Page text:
Mobile Technologies LLC, an East Liberty-based mobile speech translation company, announced that it will be acquired by Facebook for an undisclosed figure. The company will move to Facebook's Menlo Park, Calif., headquarters when the deal is finalized. Founded in 2001 by Carnegie Mellon University computer science professor Alex Waibel, Mobile Technologies product line includes a speech-to-speech translator for smartphones and tablets and an automatic interpretation service designed for educational settings.
Mastech health care unit sold
Pittsburgh-based Mastech Holdings Inc., which specializes in providing information technology and health care staffing, has sold its health care unit to Accountable Healthcare Staffing Inc. of Boca Raton, Fla., for $1.15 million.
3-D printer net loss narrows
The ExOne Co. said Tuesday its net loss narrowed in the second quarter on sales that nearly doubled from the same time last year. The North Huntingdon maker of 3-D printers for making complex parts from digital images lost $1.1 million, or 8 cents per share, versus a loss of $3.6 million a year earlier before it was a public company. The consensus estimate on Wall Street was for a loss of 6 cents per share. Revenue was $9.2 million, up from $4.7 million. The company projected revenue for the full year would be at the lower end of its previous guidance of $48 million to $52 million. Results were released after the close of the stock market. Shares rose $4.91, or 7 percent, to close at $75.67 on Tuesday, but fell in after-hours trading. Top executives were to discuss the results in a conference call with analysts this morning.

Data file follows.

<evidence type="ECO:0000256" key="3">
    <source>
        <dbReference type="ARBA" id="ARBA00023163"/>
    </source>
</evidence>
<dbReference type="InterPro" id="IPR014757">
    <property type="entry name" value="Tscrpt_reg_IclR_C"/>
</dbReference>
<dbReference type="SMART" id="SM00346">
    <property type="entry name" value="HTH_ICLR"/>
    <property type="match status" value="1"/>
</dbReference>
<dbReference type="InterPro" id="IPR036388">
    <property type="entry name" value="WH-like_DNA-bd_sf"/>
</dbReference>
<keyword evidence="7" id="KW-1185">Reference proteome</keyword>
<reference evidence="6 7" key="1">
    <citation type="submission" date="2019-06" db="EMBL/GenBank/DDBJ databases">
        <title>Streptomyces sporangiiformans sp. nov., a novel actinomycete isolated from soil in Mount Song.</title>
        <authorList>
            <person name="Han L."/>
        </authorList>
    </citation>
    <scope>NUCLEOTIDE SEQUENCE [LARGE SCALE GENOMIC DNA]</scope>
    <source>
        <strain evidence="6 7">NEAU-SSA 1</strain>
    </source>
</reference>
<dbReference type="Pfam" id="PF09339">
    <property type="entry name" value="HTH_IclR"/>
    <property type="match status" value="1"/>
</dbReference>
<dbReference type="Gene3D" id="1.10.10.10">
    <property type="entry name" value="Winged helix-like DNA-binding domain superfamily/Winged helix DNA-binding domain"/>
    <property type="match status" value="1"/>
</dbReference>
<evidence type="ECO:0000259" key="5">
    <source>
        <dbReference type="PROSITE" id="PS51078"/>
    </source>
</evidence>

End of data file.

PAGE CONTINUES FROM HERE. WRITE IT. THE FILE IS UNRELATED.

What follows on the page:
Credit card late payments fall
The rate of credit card payments at least 90 days overdue fell in the second quarter to 0.57 percent. That's the lowest level since 1994, credit reporting agency TransUnion said Tuesday. Americans' credit card debt dropped $2.7 billion in June and remains 16.5 percent below its July 2008 peak, according to the Federal Reserve.
Penney's board member leaves
The boardroom drama may be over, but J.C. Penney is still grappling with an uncertain future. William Ackman has resigned from J.C. Penney's board as part of a deal to resolve an unusually public battle between the activist investor and the struggling department store operator. Mr. Ackman's Pershing Square Capital Management is Penney's biggest stockholder with a 17.7 percent stake.
Scott Sturgis' regular Wednesday auto column will appear in the Thursday Business Section.
From staff and wire reports